Basically, bioethics is the study of the ethical issues emerging from advances in biology, clinical research and medicine. The moral, social and legal concerns can range from informed consent to confidentiality, data privacy, patients’ rights and safety, assisted conception techniques, death and dying, and a growing host of concerns centred on human life and well-being spawned by developments in science and technology.
Informed consent is central to ethical research — it is both a moral and legal requirement in most jurisdictions, Cheah elaborates. People must be fully informed so they can decide if they wish to take part in a research project. This decision must be made voluntarily and without undue influence. Information, such as how data and samples taken from them will be used and stored, should be conveyed to participants in a way they can understand.
Good research is ethical, culturally appropriate, impactful and responsive to the health needs of the community it aims to serve, she adds. Engaging with and consulting the people can help embed their voices in research topics, priorities and procedures. Engagement with the public and stakeholders of the research also helps scientists disseminate the findings once a project is done.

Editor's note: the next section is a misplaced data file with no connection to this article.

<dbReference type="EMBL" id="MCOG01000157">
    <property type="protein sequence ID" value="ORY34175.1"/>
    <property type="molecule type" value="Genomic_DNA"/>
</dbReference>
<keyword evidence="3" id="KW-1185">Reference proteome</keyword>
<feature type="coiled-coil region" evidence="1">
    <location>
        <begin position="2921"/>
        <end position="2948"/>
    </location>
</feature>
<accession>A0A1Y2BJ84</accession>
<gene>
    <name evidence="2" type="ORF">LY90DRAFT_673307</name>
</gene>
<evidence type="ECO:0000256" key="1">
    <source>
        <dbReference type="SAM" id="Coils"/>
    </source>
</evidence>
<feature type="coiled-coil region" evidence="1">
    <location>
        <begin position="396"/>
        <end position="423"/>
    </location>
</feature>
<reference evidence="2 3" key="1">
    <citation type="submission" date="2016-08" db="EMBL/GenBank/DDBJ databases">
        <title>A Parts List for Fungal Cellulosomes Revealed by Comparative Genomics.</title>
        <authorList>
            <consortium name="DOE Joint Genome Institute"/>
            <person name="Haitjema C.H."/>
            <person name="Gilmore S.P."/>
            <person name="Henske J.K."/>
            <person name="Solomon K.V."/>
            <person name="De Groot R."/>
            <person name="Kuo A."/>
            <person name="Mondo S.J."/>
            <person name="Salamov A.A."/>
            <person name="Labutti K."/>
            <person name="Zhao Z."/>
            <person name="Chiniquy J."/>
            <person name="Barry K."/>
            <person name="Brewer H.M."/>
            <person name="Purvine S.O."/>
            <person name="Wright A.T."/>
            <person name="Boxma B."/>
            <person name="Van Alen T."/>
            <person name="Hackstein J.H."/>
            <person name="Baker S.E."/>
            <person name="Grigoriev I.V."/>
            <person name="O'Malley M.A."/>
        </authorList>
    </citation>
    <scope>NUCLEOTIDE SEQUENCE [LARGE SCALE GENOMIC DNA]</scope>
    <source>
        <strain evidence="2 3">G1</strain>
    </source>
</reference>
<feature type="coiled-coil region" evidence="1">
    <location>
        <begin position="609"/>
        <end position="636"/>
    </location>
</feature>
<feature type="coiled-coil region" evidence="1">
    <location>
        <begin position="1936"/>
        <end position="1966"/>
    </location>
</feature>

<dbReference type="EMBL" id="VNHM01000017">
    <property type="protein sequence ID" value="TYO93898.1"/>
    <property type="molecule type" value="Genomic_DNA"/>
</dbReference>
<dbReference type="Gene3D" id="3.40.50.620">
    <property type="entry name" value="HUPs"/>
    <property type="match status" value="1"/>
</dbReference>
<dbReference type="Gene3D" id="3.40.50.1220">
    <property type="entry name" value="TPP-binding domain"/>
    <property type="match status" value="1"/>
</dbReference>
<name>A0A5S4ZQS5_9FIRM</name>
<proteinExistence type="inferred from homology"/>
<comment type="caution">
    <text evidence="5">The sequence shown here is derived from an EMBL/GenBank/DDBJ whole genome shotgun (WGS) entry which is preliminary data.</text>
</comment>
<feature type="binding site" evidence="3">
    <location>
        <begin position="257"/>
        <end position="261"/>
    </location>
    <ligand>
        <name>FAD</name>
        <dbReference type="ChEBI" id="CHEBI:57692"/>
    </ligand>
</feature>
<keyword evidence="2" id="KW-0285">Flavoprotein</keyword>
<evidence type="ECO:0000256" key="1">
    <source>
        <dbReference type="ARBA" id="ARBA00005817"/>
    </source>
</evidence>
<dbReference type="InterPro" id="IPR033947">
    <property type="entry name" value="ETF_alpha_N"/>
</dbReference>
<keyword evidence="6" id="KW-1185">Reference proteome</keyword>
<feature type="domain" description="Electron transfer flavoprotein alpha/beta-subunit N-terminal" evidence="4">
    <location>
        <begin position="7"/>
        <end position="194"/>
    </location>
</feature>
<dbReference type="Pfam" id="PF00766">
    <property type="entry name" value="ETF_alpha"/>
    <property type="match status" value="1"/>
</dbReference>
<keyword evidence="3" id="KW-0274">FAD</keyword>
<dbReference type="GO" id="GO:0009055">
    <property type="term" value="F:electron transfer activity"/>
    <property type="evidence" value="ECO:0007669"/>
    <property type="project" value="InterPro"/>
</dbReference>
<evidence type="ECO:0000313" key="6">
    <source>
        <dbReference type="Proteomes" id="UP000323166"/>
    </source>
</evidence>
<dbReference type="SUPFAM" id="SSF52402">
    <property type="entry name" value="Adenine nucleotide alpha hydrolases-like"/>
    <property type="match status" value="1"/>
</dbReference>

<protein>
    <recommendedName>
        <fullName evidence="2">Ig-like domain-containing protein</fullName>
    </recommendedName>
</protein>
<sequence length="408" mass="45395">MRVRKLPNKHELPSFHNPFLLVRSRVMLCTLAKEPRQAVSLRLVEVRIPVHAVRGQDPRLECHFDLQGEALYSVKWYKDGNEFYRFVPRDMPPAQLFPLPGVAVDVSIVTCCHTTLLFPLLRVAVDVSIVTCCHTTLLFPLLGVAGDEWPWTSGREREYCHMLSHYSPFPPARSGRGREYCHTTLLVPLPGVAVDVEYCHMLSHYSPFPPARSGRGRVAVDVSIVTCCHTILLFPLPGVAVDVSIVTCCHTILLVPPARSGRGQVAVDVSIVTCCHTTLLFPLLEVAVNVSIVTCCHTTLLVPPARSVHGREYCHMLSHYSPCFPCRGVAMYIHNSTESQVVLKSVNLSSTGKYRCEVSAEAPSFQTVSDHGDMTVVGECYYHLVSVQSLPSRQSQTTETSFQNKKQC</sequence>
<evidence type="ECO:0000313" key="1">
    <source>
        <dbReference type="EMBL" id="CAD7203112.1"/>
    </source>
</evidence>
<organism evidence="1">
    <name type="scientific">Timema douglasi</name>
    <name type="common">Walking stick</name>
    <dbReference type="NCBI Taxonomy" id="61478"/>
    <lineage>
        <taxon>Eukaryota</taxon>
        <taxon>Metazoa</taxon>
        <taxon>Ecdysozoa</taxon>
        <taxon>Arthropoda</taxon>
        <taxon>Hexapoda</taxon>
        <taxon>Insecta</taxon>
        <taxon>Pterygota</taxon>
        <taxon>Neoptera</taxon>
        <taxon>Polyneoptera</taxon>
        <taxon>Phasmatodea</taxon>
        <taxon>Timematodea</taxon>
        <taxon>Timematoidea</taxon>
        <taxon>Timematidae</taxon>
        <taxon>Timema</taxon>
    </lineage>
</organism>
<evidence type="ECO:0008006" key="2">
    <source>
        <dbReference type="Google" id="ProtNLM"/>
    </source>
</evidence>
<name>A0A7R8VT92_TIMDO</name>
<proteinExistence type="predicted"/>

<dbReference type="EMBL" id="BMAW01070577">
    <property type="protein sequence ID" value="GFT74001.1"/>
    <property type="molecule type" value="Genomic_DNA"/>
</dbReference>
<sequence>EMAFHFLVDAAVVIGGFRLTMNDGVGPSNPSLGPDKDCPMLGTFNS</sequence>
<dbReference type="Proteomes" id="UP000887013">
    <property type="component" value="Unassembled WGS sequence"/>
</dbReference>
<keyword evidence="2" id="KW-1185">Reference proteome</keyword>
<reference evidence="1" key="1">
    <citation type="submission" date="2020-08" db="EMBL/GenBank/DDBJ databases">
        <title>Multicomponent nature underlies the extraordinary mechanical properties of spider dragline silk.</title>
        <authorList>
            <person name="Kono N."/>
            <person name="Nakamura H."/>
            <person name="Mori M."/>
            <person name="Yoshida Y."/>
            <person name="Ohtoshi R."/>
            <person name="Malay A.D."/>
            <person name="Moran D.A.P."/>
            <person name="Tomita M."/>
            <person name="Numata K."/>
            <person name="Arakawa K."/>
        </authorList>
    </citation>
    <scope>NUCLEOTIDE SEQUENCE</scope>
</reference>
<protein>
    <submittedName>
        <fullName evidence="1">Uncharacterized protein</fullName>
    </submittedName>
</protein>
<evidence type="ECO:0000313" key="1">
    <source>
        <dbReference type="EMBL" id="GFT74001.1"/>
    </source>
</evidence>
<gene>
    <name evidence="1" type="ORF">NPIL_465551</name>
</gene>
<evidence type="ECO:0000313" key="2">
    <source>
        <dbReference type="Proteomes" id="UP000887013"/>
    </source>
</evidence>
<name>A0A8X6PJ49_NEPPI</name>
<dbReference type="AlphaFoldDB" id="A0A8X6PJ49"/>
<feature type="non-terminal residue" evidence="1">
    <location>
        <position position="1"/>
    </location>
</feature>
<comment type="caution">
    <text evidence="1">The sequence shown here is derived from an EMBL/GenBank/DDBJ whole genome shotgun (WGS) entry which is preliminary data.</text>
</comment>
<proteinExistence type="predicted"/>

MORU’s teams often partner with local stakeholders as that will ensure its research is relevant to the communities it serves. For example, it collaborates with the ministries of health, provincial health authorities, national malaria control programmes and local scientists for its malaria studies.
Cheah’s overlapping areas of work involve conducting much-needed health research ethically and responsibly with pregnant women, children and migrants and engaging communities and embedding their voices in projects for it to be ethical, relevant and responsive.
“I work with a diverse group of biomedical researchers in MORU who conduct international biomedical research, for example on malaria or Covid-19, with populations that have poor access to healthcare, and high rates of poverty and illiteracy. Many ethical issues have to be analysed and translated into practical action when we conduct research with these underserved communities.”